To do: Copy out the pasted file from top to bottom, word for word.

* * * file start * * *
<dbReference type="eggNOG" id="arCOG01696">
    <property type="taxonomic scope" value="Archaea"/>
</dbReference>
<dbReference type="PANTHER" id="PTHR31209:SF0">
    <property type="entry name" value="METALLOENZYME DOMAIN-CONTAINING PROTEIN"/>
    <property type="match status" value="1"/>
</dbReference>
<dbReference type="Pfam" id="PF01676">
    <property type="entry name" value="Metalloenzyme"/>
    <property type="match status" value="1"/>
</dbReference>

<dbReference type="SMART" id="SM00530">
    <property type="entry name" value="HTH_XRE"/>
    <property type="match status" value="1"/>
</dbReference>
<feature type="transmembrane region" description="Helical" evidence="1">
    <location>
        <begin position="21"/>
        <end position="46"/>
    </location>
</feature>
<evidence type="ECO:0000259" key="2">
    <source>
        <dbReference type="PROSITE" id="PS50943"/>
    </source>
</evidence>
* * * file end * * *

<dbReference type="eggNOG" id="arCOG01696">
    <property type="taxonomic scope" value="Archaea"/>
</dbReference>
<dbReference type="PANTHER" id="PTHR31209:SF0">
    <property type="entry name" value="METALLOENZYME DOMAIN-CONTAINING PROTEIN"/>
    <property type="match status" value="1"/>
</dbReference>
<dbReference type="Pfam" id="PF01676">
    <property type="entry name" value="Metalloenzyme"/>
    <property type="match status" value="1"/>
</dbReference>

<dbReference type="SMART" id="SM00530">
    <property type="entry name" value="HTH_XRE"/>
    <property type="match status" value="1"/>
</dbReference>
<feature type="transmembrane region" description="Helical" evidence="1">
    <location>
        <begin position="21"/>
        <end position="46"/>
    </location>
</feature>
<evidence type="ECO:0000259" key="2">
    <source>
        <dbReference type="PROSITE" id="PS50943"/>
    </source>
</evidence>